NASA grants free access to its technologies in latest software release

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NASA has released its 2017-2018 software catalogue free of charge to the public, without any royalty or copyright fees. The catalogue is said to offer an extensive portfolio of software products for a wide variety of technical applications, available in both hard copy and online, with a number of software packages made available for the first time.

This third edition of the publication has contributions from all the agency’s centres on data processing/storage, business systems, operations, propulsion and aeronautics. It includes many of the tools NASA uses to explore space and broaden our understanding of the universe. Each catalogue entry is accompanied with a plain language description of what it does.

“The software catalogue is our way of supporting the innovation economy by granting access to tools used by today’s top aerospace professionals to entrepreneurs, small businesses, academia and industry,” said Steve Jurczyk, associate administrator for NASA’s Space Technology Mission Directorate (STMD) in Washington. “Access to these software codes has the potential to generate tangible benefits that create jobs, earn revenue and save lives.”

NASA published the first edition of its software catalogue in April 2014, becoming the first comprehensive listing of publicly available software to be compiled by a US federal government agency. Since then, NASA has shared thousands of its software programs with students, industry, individuals and other government agencies.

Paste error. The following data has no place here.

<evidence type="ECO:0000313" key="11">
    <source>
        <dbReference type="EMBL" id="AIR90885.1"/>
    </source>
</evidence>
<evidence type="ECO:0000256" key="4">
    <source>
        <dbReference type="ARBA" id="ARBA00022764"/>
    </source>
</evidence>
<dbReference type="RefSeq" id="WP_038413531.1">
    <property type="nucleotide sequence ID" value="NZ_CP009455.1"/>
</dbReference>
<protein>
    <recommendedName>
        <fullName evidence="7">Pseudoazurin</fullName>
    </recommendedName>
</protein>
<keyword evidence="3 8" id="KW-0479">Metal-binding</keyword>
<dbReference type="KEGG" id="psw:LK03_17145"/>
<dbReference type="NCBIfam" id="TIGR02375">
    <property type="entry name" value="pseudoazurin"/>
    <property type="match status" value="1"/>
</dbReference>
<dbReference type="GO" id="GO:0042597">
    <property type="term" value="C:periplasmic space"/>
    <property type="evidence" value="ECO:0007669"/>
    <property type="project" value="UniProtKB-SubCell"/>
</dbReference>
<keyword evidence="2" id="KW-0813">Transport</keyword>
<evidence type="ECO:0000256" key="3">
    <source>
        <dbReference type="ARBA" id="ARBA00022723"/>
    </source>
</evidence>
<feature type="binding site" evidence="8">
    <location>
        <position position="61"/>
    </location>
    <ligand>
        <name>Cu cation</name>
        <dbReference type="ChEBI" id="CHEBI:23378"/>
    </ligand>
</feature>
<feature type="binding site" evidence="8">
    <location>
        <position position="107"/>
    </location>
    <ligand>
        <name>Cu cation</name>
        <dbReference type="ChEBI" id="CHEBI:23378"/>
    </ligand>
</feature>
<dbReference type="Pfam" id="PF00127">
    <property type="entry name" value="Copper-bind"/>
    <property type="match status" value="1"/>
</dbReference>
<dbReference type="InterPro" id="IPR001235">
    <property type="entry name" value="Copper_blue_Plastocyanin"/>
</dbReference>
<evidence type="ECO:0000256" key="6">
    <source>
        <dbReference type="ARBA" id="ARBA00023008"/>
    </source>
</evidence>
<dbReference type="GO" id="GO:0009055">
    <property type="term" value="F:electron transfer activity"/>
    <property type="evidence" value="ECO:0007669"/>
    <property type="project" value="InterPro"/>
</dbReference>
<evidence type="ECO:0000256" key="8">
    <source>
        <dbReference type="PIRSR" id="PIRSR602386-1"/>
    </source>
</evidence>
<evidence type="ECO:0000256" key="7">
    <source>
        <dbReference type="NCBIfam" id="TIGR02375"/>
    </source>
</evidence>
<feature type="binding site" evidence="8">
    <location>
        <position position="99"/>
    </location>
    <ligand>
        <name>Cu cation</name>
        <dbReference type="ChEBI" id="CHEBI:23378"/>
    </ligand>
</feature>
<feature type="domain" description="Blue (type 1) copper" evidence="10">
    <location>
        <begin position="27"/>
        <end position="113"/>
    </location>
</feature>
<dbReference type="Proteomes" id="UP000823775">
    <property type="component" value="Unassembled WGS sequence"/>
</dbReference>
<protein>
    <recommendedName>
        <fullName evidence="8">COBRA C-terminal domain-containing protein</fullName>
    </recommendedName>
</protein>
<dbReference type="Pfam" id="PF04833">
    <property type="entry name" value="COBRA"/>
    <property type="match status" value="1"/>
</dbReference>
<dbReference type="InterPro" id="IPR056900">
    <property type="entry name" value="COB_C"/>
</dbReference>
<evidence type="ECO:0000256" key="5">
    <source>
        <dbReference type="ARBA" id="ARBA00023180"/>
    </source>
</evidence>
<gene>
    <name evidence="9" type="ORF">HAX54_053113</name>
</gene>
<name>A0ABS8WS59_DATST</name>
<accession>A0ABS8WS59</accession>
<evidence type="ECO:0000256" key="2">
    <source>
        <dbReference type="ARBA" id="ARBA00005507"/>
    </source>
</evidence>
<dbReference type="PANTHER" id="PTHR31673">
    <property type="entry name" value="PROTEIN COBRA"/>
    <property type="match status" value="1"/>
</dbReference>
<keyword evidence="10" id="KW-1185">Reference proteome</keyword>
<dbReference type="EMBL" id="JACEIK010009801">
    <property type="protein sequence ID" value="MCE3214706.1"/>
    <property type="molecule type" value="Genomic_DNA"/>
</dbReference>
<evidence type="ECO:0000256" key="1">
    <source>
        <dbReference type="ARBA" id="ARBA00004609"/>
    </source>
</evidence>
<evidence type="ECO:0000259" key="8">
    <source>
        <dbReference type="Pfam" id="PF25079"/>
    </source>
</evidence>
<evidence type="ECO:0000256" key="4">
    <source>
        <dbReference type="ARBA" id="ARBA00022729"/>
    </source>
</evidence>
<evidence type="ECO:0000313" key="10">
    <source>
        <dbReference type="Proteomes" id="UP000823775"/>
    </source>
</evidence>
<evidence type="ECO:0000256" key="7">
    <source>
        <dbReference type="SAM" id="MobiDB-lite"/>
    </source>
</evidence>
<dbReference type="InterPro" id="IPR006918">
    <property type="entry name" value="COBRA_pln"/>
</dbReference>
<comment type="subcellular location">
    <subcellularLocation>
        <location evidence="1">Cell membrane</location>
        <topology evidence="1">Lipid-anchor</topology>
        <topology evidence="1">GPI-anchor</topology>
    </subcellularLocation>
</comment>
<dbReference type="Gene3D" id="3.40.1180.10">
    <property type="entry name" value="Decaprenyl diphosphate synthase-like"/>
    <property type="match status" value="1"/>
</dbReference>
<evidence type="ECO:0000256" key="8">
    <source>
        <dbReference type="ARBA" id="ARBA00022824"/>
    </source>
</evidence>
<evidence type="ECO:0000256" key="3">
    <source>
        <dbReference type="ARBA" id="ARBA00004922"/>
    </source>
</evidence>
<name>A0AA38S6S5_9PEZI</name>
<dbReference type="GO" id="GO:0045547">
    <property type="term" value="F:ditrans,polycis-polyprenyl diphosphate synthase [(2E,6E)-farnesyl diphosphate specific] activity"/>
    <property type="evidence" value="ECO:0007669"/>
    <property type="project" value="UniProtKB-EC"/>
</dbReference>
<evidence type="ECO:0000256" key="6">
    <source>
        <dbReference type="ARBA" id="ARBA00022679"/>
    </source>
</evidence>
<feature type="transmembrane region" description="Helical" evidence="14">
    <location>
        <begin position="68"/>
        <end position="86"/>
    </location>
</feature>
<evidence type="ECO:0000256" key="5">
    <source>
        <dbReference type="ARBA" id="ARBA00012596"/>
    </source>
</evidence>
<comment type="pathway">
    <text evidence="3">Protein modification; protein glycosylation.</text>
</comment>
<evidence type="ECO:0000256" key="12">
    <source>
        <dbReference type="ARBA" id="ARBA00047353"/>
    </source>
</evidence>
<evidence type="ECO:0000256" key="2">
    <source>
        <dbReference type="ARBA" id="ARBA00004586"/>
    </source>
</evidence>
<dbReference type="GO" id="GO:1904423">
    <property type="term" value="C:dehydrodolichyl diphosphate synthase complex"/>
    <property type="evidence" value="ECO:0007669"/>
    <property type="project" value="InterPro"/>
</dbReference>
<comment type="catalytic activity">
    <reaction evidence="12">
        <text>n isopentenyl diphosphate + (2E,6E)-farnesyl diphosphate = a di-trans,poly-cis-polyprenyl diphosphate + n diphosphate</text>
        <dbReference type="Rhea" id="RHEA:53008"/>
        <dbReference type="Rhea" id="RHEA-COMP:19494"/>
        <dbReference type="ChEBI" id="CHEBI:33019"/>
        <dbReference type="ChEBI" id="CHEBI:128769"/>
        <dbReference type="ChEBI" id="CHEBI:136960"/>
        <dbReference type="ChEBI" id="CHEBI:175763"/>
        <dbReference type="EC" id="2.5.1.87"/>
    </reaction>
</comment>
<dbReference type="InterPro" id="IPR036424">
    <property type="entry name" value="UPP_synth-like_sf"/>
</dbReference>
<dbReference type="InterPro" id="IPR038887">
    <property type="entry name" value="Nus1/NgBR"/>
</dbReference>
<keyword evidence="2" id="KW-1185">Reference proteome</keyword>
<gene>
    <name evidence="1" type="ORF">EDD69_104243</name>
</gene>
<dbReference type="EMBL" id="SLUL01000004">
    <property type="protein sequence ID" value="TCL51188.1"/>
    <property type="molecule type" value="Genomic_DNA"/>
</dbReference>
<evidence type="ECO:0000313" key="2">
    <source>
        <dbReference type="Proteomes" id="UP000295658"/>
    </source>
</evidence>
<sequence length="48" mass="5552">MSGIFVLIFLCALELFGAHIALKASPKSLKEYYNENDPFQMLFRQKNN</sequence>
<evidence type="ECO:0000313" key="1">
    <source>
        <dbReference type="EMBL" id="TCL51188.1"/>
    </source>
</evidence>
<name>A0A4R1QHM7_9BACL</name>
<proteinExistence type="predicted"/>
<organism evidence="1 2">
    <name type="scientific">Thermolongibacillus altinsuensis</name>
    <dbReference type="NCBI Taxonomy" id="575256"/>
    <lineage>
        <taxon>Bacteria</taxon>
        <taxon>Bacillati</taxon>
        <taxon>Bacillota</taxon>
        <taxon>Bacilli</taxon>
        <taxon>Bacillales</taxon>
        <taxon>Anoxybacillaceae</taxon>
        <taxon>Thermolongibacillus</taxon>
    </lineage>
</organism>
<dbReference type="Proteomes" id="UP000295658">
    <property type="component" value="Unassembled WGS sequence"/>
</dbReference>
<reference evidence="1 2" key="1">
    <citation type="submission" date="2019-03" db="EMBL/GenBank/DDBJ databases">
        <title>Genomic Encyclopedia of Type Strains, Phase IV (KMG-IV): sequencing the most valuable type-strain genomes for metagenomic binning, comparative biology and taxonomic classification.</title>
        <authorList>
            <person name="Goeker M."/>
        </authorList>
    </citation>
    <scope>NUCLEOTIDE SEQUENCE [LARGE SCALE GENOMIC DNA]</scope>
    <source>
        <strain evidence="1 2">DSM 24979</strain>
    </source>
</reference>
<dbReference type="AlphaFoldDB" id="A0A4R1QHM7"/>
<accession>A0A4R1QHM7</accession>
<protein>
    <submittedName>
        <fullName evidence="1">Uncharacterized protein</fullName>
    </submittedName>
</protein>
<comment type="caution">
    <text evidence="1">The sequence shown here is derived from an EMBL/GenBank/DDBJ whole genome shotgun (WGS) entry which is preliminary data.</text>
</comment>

“Software has been a critical component of each of NASA’s mission successes and scientific discoveries. In fact, more than 30% of all reported NASA innovations are software,” said Dan Lockney, NASA’s Technology Transfer programme executive. “We’re pleased to transfer these tools to other sectors and excited at the prospect of seeing them implemented in new and creative ways.”

Some of the software available include codes for more advanced drones, and quieter aircraft. While access restrictions apply to some codes, NASA says it has automated and updated its software release process over the last two years to ensure that it is as quick, easy and straightforward as possible.

Categories covered by the catalogue